Getting to the Heart of the Case; John Thaw. the Biography. by Stafford Hildred and Tim Ewbank (Andre Deutsch, Pounds 17.99) Reviewed by Christine Barker

By Barker, Christine | The Birmingham Post (England), November 28, 1998 | Go to article overview

Getting to the Heart of the Case; John Thaw. the Biography. by Stafford Hildred and Tim Ewbank (Andre Deutsch, Pounds 17.99) Reviewed by Christine Barker


Barker, Christine, The Birmingham Post (England)


For any actor, identifying with one particular role can lead to career starvation. The dreaded label of typecasting becomes a part of the CV. Scripts - particularly if the part is designed for the small screen - can deteriorate into boring reworkings of an ageing theme. While in the theatre, audiences tend to decline as the months slip by.

John Thaw has proved the pundits wrong in not one, but a trio of character parts during a career that has spanned more than three decades.

Thaw IS Morse. Just as he is Kavanagh, and he WAS Jack Regan, the tough detective in the early hard-hitting TV police series, The Sweeney.

But it is probably Morse, the shy, taciturn, tetchy, classical music-loving police inspector whose beat is the ancient university town of Oxford, who is dearest to his heart.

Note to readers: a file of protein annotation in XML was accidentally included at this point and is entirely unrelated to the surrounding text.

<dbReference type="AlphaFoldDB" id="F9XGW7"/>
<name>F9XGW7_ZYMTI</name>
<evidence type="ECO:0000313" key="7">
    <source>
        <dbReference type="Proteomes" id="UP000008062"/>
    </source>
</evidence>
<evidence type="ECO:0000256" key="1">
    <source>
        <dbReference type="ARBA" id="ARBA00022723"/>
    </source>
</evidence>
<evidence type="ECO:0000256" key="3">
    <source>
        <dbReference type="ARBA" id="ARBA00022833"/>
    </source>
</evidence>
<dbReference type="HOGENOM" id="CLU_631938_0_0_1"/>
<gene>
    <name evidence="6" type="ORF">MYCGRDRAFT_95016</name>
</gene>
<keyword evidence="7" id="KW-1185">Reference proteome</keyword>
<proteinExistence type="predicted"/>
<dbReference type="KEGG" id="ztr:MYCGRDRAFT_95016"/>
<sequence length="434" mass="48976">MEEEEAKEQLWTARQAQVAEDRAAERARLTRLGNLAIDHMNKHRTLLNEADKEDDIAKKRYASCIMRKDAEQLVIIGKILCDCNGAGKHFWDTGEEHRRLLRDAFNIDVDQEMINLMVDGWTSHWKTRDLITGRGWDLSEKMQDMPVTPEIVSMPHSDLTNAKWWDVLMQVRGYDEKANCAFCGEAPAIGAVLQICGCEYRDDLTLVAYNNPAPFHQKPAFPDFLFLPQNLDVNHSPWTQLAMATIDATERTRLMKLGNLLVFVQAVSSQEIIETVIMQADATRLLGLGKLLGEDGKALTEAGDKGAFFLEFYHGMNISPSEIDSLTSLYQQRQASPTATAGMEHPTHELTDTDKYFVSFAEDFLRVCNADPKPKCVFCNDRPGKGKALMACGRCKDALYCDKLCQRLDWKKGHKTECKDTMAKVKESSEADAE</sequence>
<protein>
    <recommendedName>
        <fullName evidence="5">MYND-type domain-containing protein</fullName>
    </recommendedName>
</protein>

And nearest to his own temperament, we learn from this new biography by Stafford Hildred (who once wrote for both the Evening Mail and the Sunday Mercury) and Tim Ewbank.

For so shy and complex a man - Thaw can be as enigmatic as Morse - the co-authors have managed to build up a picture as warm, and immediately recognisable as a glowing fire in a cold evening.

This is a biography for the fans, rather than the theatrical historians. But the facts are well packed in there along with the anecdotes, plus a list of credits that begins in 1953 with school plays and goes on to the recent ITV production of Goodnight M ister Tom, and this November's latest Morse, Inspector Morse, the Wench is Dead.

It could be the last of a series that began way back in 1987. But there again Colin Dexter might be prevailed upon to produce yet another Oxford mystery.

Thaw certainly hopes so. The Mancunian, born in 1942 when baby clothes, even nappies, could only be bought with clothing coupons, has grown grey in the service of Thames Valley Police.

He was the first child of lorry driver John Edward Thaw, and his pretty wife Dolly. A couple of years later brother Raymond arrived. But when young John was only seven, his mother left home for another man. …

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